• http://None Javier Bastardo

    Stable release of Chrome was updated to 17.0.963.46 m today.

  • Nathan D.

    Chrome is so good and it doesn’t crash like the old one so in my book chrome beta is the best right now .

  • KRS_Won

    This is a BETA people. I don’t think Google promised all features up front. Idk if chrome will ever get Flash, it seems some dev could make a Flash 11 plug-in, but you don’t need to cry about it at this point. I think the real question should be about using Chrome if the future version lacks Flash support. Also, I don’t see it not getting Flash in the future, because YouTube vids rely heavily on it. And being a Google company, that would be like shooting yourself in the foot. I think the turning point will be once Google transfers YouTube to strictly HTML5.

  • aranea

    This news makes me root my Atrix and ICS on it soo much. I hope after Google’s acquisition Motorola stops forgetting their phones on the market!

    • mike

      how can you have suck ass sentence structure and then bust out a word like acquisition?

  • itguy426

    I installed it with the 4.04 update and love all of it. The only thing I don’t like about chrome for the phone is that you cannot request a desktop version of the site. That is one feature I use and like with the new browser in the ICS. Hopefully they will integrate that feature into the browser. I don’t worry about the flash part as we still have the other browser if we need to view flash content.

  • mustybooks

    starey man at 4:18 first vid anyone?

  • John Collins

    It is 4:05PM pst on 02.08.2012. I am writing this suicide note here on this blog to let people know that …j/p…i’m really bored at work, i’m just typing stupid shit. if you don’t like it, KEEP SCROLLING DOWN! :)

    • Ray

      John Collins. You are an idiot sir! +1 for being somewhat funny…somewhat.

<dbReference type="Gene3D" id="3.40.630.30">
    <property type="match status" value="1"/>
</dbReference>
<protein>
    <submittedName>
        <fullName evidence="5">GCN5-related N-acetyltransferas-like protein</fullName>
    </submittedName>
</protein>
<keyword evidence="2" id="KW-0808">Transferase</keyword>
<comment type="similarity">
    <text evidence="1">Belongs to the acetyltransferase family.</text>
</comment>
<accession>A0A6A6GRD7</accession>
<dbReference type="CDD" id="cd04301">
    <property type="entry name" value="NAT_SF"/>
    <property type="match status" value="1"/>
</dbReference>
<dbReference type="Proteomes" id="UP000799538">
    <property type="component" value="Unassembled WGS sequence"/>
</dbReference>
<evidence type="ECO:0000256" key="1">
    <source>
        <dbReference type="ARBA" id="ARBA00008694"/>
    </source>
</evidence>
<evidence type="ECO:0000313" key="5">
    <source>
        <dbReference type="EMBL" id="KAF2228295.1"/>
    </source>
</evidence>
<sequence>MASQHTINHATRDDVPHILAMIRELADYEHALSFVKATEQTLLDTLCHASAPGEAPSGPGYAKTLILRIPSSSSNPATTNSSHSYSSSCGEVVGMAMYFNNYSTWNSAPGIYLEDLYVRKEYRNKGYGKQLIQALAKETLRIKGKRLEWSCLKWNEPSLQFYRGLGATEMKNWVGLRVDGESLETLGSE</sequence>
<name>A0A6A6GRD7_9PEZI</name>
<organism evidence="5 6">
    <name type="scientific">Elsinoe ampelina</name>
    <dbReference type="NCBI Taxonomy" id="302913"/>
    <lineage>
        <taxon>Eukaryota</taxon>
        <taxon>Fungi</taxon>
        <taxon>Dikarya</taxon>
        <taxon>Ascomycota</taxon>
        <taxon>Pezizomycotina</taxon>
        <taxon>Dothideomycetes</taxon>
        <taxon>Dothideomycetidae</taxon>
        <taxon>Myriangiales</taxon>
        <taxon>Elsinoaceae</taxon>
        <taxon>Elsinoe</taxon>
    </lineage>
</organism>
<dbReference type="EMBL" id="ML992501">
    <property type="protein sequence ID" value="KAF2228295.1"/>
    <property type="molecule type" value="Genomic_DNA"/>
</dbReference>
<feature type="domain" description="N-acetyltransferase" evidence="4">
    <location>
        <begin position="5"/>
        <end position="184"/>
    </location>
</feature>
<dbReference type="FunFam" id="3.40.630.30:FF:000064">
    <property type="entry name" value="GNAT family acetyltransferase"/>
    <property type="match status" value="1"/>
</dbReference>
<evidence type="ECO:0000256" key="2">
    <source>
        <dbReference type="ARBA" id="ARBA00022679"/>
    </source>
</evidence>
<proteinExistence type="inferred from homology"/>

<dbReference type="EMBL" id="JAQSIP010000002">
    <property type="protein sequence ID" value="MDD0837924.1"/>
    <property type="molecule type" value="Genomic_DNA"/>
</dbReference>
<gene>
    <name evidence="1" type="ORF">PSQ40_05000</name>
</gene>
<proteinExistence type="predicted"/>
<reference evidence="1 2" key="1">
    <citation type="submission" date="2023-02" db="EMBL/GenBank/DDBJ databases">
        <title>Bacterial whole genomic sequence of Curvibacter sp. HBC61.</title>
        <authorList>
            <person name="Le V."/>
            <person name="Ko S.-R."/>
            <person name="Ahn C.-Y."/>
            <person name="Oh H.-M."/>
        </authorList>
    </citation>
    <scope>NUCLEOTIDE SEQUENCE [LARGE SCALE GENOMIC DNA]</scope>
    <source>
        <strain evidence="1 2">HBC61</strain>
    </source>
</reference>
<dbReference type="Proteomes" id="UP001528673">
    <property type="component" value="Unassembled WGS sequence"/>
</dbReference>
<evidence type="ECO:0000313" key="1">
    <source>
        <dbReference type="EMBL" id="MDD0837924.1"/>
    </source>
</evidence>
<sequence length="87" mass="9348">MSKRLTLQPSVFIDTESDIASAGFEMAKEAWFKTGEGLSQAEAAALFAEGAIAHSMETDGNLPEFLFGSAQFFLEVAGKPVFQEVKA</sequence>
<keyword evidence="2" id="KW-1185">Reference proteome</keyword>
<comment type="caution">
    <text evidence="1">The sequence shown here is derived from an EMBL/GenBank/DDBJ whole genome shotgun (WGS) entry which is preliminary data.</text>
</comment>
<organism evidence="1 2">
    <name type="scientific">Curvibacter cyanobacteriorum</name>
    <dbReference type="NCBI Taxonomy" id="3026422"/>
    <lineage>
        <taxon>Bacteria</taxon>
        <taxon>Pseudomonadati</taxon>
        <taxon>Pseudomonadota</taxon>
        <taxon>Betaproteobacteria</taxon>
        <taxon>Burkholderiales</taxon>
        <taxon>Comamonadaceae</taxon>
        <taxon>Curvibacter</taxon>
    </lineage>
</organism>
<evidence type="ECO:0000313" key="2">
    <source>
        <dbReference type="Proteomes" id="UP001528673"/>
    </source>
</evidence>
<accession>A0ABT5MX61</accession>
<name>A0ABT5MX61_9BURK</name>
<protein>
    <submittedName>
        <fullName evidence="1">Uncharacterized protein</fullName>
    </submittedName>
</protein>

• classic_hero


  • Jorge Vieira

    the scrolling is the best on any android browser!

  • Guest

    I like this new move, even though the robot is cooler than some kind of samus aran character rolled into a ball (chrome). Today I realized chrome can play mp3 files – so my main question would be “how would chrome os handle scenarios, like playing music/editing documents, when offline.” I haven’t really played around with chrome os, but does it have an offline mode?

  • Ken

    Wow…who didn’t see this coming? http://androidmarketcentral.com

  • Sam

    It’s funny reading these comments. Every time a new version of Firefox comes out, majority of comments are fail or epic fail. Google does it and no problem.

  • RedmondHell

    The best browser is coming to my GT-I9100 !

  • kicost

    Android is going up stairs VERY fast :)
    Love It !

  • Amjoco

    Should never had a team invest time into making this without having the idea that flash would not be used. It is pretty much worthless if every site you go to has “No plug-in available to display this content.”
    Going back to the 4.0 browser where I can’t import bookmarks. Lesser of the 2 broke browsers I guess.

  • Rahul Mehta

    yup available to download . Got the news from http://maxhungama.com/archives/4621

  • Nick Halbrook

    Google can do and say what they want [and they do]; but, saying chrome will be the standard android browser does not make it the standard if it does not work [and as of the 4.2.2 update they sent today it still does not]. What ironically is the standard is Firefox – simply because it works.

  • Marius

    Well, I was using Chrome, so I guess that means I’ll have to move to Firefix. If I am am forced to pick one I will pick Firefox rather than being forced to chose Chrome.

  • luke

    Chrome browser doesn’t have automatic signin via pulldown menu for accounts on your android system. Android browser does.
    So there is no contest.
    Chrome browser… disabled. Nice try anyway.

  • manudhiman


  • marcus dhondt

    ben ik nu eindelijk verlost van die vervelende ask.com en kan ik nu verder google chrome als standaardbrowser gebruiken?

  • Attanar

    2 years later, here we are, developers dealing with the stock browser crap all the time.

    Thanks Google.